Bolero -- Rumba with a BIG Difference!
By Kristine & Bruce Nelson
Difference”! Bolero is not just another rumba. Bolero is a smooth
rhythm danced with significant rise and fall and use of contra body
movement. The figures are similar to those found in rumba, but each
figure is commenced with a preceding slow side step with rise.
Character/Flavor The bolero is certainly the most romantic of the Latin-style
-- it is more passionate than rumba. Bolero is also the slowest
(between 21 and 26 measures per minute) of the dance rhythms. The
music is lyrical and generally has a Latin flavor (often with a
vocal) with underlying rhythmic syncopations. Dancing bolero
requires controlled execution with strong expression. The bodies
move together fluidly and even intimately. The flavor is that of
lovers (Yes, even passionately!)
dancing as one.
Rhythm The basic rhythm is slow, quick, quick (1, -, 3, 4;) which
similar to both foxtrot and slow-two-step rhythms. Some figures may
be danced with two slows or four quicks, and syncopations may be used
(more frequently in Phases V & VI).
Dance Position Closed dance position is similar to the smooth rhythms with
woman on the man’s right side slightly at an angle and held
slightly looser than in the smooth rhythms. The joined man’s left
and woman’s right hands may be held up in standard closed position
held low next to the man’s left leg. The body is relaxed with soft
knees, but dancers maintain strength and control in the thighs. Both
dancers maintain their own upright balance and a ‘flat’ back.
When in an open facing position, the partners maintain tone in the
connected arms to facilitate leading and following. While dancing
bolero, the partners often make eye contact, which enhances the
romantic expression. The free arms are an extension of the body and
may be held to the side, side and back, or raised, following the
movement or sway and the body line.
Movement Body weight is centered over the weighted foot. While
good balance, the body moves to the side, forward, or back through
the legs. There is the feeling of a controlled push or drive from
the weighted foot to the free foot. The turning and break figures
may utilize left and right sways. There is definite shaping to the
partner. Because of the smooth leg movement, hip action is minimal
but may occasionally be used to accent a figure.
Action Bolero utilizes more rise and fall than we find in foxtrot.
action is developed in the leg and body, not the foot and ankle. The
basic figures start with a side step (S), pushing off from the
weighted foot, sliding the free foot on the inside edge of the ball
before taking weight on the flat of the foot, and staying low until
weight is transferred, where there is significant body rise. (The
body rise has the effect of changing the sideways momentum to
vertical, thereby allowing one to achieve strong balance and enabling
the next step to be taken in any direction.) The second step (Q) is
a taken on the ball of the foot quickly and smoothly lowering. It is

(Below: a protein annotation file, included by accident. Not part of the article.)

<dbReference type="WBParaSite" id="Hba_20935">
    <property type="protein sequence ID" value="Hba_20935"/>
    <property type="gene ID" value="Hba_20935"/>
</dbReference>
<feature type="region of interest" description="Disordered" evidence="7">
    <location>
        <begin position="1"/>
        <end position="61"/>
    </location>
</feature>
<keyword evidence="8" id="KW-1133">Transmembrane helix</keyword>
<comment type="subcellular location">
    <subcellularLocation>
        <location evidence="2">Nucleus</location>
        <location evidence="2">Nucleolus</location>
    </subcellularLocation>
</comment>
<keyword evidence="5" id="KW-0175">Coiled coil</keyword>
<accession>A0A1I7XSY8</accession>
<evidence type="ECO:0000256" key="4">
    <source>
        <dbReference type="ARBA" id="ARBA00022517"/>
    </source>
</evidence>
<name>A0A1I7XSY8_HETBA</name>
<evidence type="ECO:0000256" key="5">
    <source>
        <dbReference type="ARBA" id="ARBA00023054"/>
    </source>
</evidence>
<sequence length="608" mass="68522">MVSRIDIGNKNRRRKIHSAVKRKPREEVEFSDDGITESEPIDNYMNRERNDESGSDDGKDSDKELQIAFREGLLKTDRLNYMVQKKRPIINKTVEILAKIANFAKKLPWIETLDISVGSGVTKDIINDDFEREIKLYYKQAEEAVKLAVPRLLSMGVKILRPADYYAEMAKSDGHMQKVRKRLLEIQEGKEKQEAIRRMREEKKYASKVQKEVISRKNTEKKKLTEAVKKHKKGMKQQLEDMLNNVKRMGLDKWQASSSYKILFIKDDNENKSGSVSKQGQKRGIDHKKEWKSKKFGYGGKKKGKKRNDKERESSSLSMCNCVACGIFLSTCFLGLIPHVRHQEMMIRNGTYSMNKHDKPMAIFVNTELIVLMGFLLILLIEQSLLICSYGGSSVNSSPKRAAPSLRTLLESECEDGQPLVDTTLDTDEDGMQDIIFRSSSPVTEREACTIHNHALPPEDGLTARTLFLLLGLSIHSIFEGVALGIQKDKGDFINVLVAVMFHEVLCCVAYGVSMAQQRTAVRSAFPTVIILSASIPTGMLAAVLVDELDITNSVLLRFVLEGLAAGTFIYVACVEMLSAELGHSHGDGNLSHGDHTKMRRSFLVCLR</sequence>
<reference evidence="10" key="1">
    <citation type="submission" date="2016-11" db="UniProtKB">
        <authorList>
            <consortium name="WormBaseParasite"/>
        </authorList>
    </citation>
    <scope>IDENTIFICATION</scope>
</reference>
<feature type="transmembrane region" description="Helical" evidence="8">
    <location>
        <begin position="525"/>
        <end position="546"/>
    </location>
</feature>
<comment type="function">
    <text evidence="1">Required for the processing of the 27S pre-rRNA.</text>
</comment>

the shortest step of the three. The third step (Q) is usually taken
in the opposite direction of the second step with the body staying
low and well into soft knees onto the ball of the foot. This is not
a recover step. It is a slightly longer step than the second,
pushing off and driving from the weighted foot, and remaining low so
one is ready for the next figure (which starts low and ends with body
rise at the end of the first step, etc.). In general, the free leg
is not collected directly under the body on the third step as that
would tend to cause an early or premature rise. It is important to
emphasize the SLOW (Slo-ohhh) step which helps to attain a good rise.
You may visualize an ocean wave as it starts low, rises to a crest
(step 1, S), and then quickly falls down (step 2, Q), before receding
to begin the cycle again (step 3, Q). This is a picture of the rise
and fall that is used in bolero.
leading and following is particularly important because of the slow
bolero tempo. It aids in maintaining good control and helps develop
continuity and fluidity. The lady must not anticipate the man’s
timing. As the man initiates movement, the lady responds and blends
her actions to his. The result is the feeling of moving as one
The man’s body is
primary lead. The man shapes his body and/or arm to indicate where
he wants the lady to go. Her role as follower is to move when the
man moves and travel to where the man’s body is pointing.
The joined hand(s)
important secondary lead especially through turns and passes. Both
dancers must maintain tone in the joined arms to have a connection
through which the lead can be communicated and received.
following important Phase IV and V figures. As you do, try to
incorporate proper rise and fall, good bolero action, and toned lead
timing is SQQ unless indicated.
This article is taken from clinic notes, ICBDA Convention, San Antonio TX, July 2010 and was published in the Dixie Round Dance Council (DRDC) Newsletter, February 2011.